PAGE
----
26. Hobbs wool batting is my batting of choice. I quilt my quilts on my Bernina, and it is easily scrunched for maneuvering through the machine. This is especially important to me when quilting large quilts. An added bonus it that it doesn’t leave fold marks like cotton does….nice and cuddly and warm.

    • So Linda you encouraged me I’m on the right track…excited to start quilting on my King quilt on my Bernina now too…the Warm and Natural scrunched up in the machine gets hard and heavy to maneuver which is what I’ve always used. Almost all my quilts are bed size so think the wool is going to be a bit more fun! :)!! Anyone want to crawl around on the floor and help me pin! haha! this is getting harder for me each year! Well I can crawl around…it’s getting up that’s getting hard…LOL!!

      • Oh…good idea Lori!! Man I really need to start thinking out of the basement! haha! I dread the pinning so bad! a big table would help so much….or a longarm, I would take a longarm! LOL!!

      • I bought the plastic bed-risers and use them on my kitchen table. It raises it up quite a bit. I’m tall and, unfortunately, the risers don’t bring it up enough for me… If I could use two under each leg, I’d be a happy person. Unfortunately, they nest with each other. BTW, you can get these at Joann’s when school starts. Probably always at big places like Target and Walmart. They are inexpensive too!

      • terri, regarding bed risers, I have seen them in different heights online. I may have even seen some that were adjustable (but not sure if that is correct).

  27. Does anyone have experience with washing and drying quilts made with Quilter’s Dream wool batting? I’ve just bought a couple of them to make quilts for my grandchildren who live in Ohio, a place that seems unbearably cold to my thin California blood. I was told that when washing the finished quilt, one should set the dryer on “air only,” because heat would make the batting a bit stiff. I know that manufacturers often like to be super cautious in their recommendations, so does anyone have any real life experience with this batt?

    • Cut a piece of batting (I use a 4x 4″ piece) make a small quilt and throw it in the washing machine (you can put it in a zipper lingerie bag to prevent possible bearding to rubb of on your clothes). And then you tumble dry, and you’ll know for sure if it can take the heat.

  28. I used to use cotton or cotton/poly batting for all my quilts (both bed and art quilts) until I made a quilt our of Maywood cotton Woolies flannel with cotton batting, for my dad for Christmas. Dad was always cold. He said it was the nicest Christmas present he ever received, but it was too heavy on him, so he didn’t use it.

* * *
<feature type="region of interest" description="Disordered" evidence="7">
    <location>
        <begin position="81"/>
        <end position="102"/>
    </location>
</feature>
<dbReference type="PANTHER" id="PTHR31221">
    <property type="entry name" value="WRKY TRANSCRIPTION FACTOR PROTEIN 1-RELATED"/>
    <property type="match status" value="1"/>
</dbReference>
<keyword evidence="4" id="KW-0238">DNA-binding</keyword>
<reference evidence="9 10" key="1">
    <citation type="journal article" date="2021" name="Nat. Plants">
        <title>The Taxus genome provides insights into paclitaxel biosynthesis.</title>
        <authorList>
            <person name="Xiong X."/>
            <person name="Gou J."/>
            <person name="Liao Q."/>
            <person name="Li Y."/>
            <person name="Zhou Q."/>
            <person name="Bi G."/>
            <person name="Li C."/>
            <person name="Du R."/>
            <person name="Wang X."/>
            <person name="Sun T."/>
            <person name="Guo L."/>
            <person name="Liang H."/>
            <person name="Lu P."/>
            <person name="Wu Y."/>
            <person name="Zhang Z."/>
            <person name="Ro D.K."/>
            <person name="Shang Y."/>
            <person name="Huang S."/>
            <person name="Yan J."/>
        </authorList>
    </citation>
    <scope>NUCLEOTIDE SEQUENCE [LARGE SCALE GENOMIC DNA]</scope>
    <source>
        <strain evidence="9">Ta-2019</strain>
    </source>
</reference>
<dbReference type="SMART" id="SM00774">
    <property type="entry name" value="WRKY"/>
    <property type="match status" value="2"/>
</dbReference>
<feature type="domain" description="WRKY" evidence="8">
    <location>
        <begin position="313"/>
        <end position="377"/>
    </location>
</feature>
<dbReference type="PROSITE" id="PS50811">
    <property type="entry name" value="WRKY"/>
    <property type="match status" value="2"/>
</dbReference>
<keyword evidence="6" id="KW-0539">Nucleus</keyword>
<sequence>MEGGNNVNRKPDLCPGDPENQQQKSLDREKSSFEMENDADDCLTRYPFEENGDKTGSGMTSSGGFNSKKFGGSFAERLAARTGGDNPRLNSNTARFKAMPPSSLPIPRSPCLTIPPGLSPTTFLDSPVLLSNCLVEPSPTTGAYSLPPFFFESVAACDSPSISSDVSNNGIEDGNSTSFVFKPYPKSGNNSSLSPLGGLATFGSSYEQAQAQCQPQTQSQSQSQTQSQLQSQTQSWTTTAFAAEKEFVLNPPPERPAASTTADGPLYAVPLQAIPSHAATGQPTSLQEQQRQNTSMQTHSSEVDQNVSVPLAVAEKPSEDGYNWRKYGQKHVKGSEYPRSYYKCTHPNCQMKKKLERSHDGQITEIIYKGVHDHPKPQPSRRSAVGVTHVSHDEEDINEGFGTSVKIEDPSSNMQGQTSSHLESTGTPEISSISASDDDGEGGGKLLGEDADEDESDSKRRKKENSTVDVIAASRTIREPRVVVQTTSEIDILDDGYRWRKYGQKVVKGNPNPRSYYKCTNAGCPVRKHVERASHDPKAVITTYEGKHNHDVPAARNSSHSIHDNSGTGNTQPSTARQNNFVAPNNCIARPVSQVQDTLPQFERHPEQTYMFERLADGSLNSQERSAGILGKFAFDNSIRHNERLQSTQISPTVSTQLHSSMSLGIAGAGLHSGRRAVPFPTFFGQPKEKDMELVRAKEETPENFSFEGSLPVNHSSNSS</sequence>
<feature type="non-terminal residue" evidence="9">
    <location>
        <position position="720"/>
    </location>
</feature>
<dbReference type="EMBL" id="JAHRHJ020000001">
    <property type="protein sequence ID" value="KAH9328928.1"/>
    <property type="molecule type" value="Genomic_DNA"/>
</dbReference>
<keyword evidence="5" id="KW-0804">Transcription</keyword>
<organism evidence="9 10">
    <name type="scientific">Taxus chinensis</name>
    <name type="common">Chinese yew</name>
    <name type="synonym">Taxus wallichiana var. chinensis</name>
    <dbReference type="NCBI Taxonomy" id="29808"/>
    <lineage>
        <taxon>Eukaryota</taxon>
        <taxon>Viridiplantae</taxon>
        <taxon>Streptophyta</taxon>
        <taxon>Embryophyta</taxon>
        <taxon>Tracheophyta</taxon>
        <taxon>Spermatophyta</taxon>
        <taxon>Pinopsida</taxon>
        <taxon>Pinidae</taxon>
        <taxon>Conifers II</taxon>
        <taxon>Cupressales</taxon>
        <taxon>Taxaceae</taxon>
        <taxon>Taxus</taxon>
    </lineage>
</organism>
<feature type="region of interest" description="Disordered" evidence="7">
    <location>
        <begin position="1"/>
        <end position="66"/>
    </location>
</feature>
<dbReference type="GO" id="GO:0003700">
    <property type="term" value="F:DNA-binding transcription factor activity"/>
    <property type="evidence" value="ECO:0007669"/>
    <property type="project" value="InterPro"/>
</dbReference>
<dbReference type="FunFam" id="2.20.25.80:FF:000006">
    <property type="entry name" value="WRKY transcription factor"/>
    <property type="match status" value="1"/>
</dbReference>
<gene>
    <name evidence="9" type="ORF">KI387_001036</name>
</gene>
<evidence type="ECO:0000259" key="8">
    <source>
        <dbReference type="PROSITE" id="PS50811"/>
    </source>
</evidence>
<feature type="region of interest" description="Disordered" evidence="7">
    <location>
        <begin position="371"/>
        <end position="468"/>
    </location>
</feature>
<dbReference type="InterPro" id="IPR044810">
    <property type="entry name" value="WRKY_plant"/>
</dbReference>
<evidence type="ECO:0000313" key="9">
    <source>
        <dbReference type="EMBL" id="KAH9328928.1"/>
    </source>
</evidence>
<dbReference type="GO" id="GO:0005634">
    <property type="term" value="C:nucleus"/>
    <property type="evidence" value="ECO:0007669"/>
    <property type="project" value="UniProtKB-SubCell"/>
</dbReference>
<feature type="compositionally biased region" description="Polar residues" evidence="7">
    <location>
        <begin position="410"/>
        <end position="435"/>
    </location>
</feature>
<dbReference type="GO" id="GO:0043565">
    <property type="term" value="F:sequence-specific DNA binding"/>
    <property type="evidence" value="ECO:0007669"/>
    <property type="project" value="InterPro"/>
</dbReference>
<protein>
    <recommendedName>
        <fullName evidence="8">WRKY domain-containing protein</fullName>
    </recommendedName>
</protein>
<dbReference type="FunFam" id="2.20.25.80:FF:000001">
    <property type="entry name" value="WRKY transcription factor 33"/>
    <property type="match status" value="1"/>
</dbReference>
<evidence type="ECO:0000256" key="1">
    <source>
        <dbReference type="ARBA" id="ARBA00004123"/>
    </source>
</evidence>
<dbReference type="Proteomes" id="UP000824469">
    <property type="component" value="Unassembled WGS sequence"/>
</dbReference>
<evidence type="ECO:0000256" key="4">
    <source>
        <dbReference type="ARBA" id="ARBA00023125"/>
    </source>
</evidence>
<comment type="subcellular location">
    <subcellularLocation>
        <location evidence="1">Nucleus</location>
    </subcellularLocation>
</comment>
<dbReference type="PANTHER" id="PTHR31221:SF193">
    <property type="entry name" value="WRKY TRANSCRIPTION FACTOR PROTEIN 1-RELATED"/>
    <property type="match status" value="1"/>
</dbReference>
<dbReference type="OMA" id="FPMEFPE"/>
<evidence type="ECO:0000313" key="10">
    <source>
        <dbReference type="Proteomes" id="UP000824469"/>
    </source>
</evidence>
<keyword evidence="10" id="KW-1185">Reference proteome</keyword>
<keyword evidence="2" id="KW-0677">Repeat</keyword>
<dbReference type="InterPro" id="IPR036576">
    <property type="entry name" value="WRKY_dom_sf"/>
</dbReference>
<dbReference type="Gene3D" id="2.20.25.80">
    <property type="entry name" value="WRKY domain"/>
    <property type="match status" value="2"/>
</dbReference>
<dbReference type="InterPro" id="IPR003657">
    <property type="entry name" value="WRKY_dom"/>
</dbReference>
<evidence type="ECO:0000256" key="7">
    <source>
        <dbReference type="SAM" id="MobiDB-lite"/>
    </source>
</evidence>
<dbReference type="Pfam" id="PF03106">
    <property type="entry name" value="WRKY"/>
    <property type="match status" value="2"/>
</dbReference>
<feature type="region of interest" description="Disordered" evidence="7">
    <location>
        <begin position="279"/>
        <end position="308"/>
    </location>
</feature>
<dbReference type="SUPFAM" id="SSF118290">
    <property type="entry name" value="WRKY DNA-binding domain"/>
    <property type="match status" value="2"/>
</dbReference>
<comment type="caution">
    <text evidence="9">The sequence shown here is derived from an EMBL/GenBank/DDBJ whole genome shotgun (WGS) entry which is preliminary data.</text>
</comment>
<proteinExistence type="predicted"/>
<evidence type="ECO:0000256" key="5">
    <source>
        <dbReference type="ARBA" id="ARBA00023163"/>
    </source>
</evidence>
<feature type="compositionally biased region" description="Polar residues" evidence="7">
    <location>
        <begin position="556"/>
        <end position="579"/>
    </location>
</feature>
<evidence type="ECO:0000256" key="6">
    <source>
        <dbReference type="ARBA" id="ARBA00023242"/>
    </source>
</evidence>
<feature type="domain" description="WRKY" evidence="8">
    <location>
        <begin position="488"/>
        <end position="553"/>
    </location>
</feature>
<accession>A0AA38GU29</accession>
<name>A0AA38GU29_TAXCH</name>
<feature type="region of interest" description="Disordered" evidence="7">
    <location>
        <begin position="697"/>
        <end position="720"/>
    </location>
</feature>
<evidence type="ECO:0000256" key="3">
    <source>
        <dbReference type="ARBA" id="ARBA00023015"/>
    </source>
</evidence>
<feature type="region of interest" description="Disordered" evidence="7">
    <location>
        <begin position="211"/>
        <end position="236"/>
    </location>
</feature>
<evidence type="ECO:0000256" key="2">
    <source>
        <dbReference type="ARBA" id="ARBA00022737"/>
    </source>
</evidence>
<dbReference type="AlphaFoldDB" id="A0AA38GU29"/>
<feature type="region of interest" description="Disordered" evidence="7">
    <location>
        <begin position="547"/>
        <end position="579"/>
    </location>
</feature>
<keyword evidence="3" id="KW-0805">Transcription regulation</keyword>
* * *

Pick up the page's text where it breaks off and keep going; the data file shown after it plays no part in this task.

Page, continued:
I made another quilt of my leftover Maywood flannel and a black flannel border print. I used Matilda’s Own black wool batting, because I didn’t want any white bearding coming through the black flannel. It quilted up beautifully on my home sewing machine. I keep it in the living room, where it gets pet hair on it sometimes. I have washed it several times. I just toss it in the washer on a gentle cycle, and then in the dryer for several minutes on a gentle cycle, and then take it out and spread it out and let it finish air-drying. It is lightweight and soooo very comfortable. It is warm without being heavy or making you perspire. It is much more comfortable than a quilt with cotton batting.
    I made a lap quilt also using Hobb’s wool batting. It is lightweight, warm, and drapes nicely.
    I read that Angela Walters has done some of Tula Pink’s quilts with 2 layers of batting (cotton/poly on the bottom and wool on top). I am experimenting with that on my current quilt. I am making a small mariner’s compass quilt, with a layer of cotton/poly on the bottom and a layer of Quilter’s Dream wool on top), to try the trapunto-effect.

    One caveat… I ruined one sample of Quilter’s Dream thermally bonded batting when I tried to get some wrinkles out of it by putting in in the dryer. When I took it out of the dryer, the batting in places had become a very thin, hard, yellowed, stiff sheet of fiber, with no loft whatsoever. It was just in some places. I cut the ruined parts out and taped the good parts together.

  29. I generally use Dream microfiber poly–it is very soft, washes well, and breathes. It is lighter weight than cotton and does not pull moisture in when it rains or we’re at the beach. I have used wool once, and love how it breathes! Also light weight and fluffy. It is not itchy, and because it’s all encased in a cotton top and bottom, does not get wool moths.

    Lori, you said you wash your wool bat quilt–want to share the technique? I don’t want it to “felt” in the washer!

  30. On my first quilts, when I was still learning, I didn’t want to spend a lot of money, so I used Poly batting. Every time I wash those quilts, I curse myself. They pill so badly, but represent so many hours of hard work for me!

    Then I moved to Warm and Natural. I’ve been using that for years. In my area, it’s a little less expensive than Hobbs 80/20. (W&N is 87/13–I know because I just came from the fabric store where I bought a whole bolt!) Recently I have discovered Fairfield Soft & Toasty. The loft on WN is 1/8″ and the loft on Soft & Toasty is 1/4″ I make a lot of baby quilts and really like the loftier batting on those. Makes me feel they are “warm & cozy.”